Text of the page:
It is quite evident there is a genuine commitment from ANBL to create those education points and points of access for shoppers in a modern environment. Whether you’re a beginner or a connoisseur, it’s all about the enjoyment of the beverages being purchased. A new website will expand upon external communications and an e-commerce platform should be ready for transactions by the end of May, 2018.
Between the widespread success of its corporate and depot stores, the vast assortment of wines, spirits and beer, the online retail component and eventually home delivery, ANBL is providing an all-inclusive strategy to serve its customers. All of this is being accomplished while providing safe, responsible access and to help all consumers to enjoy each and every occasion to the utmost.
“We are very happy and pleased with the changes we’ve made, but we still a lot of work left to do. We continue to receive a tremendous amount of public feedback about how happy they are with the service and the experience they have,” adds Harriman.
The unyielding effort and dedication of each of the 676 employees is paying tremendous dividends, with customers reporting that they are extremely pleased with the augmented methods of in-store delivery thanks to the many innovative enhancements. The real proof is in the numbers, which indicate a robust pattern of growth. The latest independent research shows that 78% of NB Alcool Liquor’s shoppers rate it between a 7 and a 10, which is a remarkably high retail score.
Success in the business boils down to three basic components: excellent service, assortment and price. As a method of tracking sales and determining the ranking of the company brands on store shelves is a green, yellow and red ratings system as an indicator for the levels of success of the supplier brands. Regardless of the category, all new products are given at least six months to prove their worth on the shelves in order to properly align distribution and to ensure internal staff are aware of the products and to give consumers the chance to discover what is there.
“If you’ve been on the market for 12 months we will look and see how the product has performed. If it’s green, that’s wonderful. If the product is yellow there would be a six-month window to get it to green and if the product is red there is six months to get it up to yellow,” explains Harriman.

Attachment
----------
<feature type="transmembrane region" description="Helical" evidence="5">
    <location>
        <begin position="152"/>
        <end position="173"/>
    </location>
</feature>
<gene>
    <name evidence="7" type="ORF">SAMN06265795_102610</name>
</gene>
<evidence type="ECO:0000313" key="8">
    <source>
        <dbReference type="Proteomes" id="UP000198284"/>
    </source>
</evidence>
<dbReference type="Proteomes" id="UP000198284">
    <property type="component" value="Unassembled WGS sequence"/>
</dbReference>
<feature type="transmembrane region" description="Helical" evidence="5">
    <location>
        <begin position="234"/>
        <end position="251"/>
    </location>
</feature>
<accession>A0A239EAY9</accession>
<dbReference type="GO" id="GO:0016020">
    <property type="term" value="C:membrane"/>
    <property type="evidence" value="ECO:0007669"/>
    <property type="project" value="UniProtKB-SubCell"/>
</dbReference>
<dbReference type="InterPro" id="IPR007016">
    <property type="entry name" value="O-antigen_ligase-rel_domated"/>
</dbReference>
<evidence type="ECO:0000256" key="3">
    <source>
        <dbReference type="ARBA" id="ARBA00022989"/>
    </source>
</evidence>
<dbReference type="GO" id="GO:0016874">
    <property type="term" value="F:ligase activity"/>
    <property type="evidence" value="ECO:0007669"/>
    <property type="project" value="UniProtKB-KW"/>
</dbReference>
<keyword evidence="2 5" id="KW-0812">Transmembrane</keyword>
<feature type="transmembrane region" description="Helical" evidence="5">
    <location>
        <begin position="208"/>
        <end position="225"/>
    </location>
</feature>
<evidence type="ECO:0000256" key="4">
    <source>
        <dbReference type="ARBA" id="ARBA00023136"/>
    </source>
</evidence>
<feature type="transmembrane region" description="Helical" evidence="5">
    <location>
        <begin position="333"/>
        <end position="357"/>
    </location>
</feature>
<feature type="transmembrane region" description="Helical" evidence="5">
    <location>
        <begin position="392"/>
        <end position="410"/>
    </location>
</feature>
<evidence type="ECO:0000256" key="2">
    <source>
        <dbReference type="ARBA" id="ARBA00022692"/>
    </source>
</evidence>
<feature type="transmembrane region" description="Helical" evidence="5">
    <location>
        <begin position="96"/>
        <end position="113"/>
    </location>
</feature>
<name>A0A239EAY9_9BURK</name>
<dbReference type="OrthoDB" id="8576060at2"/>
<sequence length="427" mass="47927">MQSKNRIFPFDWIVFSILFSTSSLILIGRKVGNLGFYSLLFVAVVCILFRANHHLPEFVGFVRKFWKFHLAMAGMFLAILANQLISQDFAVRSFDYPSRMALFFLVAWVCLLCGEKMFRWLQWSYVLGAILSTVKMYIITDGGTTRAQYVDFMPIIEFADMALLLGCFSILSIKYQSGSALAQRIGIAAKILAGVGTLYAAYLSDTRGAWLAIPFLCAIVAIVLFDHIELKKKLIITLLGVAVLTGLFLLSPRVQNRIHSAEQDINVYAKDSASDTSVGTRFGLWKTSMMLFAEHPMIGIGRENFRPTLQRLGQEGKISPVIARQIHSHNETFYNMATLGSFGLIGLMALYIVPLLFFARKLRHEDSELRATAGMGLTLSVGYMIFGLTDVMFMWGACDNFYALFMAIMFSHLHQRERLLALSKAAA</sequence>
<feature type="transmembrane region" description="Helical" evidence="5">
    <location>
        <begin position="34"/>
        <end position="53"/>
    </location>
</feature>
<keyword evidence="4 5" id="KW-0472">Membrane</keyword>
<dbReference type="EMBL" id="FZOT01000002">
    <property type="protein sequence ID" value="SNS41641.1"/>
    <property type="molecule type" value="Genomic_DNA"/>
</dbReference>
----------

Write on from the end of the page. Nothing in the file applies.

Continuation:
If a product is listed on the shelf it would typically be there for at least 18 months before being taken off, if sales did not warrant it being there, so it’s a very fair system.
ANBL is in the business of selling liquor but it’s commitment to responsible drinking is as evident as any other aspect of its brand marketing and sales campaigns to the public. ANBL does an incredibly large amount of work with MADD Canada.
“Our aspiration is not to have people drink more, it’s to have them enjoy better,” says Harriman. “We want to educate on food and alcohol pairings and to understand standard serving sizes. We don’t want overconsuming, which leads to bad experiences.”
ANBL offers a significant level of support for community festivals and events and in many of those events there are sponsorships set up that includes free transportation home. At the Harvest Jazz & Blues Festival in Fredericton, Alcool NB Liquor had the ANBL Safe Ride program running with school buses and the branded logo that brought people to collection points with access to public transit, getting citizens to a point where they could safely get a taxi or a public bus or home directly. At the New Brunswick Spirits Festival the organization provides, with a purchase of a ticket, a $20 taxi cab voucher to get home safe. ANBL also sets up water bars at the various festivals to provide free bottles of water to members of the public.
“It’s been amazing to see the reaction of people at concerts or wine festivals and spirits shows who really appreciate having water and that ANBL is providing it free of charge. We recently gave away 6,000 bottles of water in two nights,” reveals Harriman.
ANBL is involved with numerous charities including the United Way as well as volunteering services such as the Fredericton Food Bank. There is a notable culture of volunteerism within the community, which is something that gives Harriman a great sense of pride.
“I’m thrilled with the pace of change and progress in the willingness and the excitement by which the team has jumped onboard. It’s been a great journey so far,” reflects Harriman. “We want the people of New Brunswick to feel their shopping experience is the best.”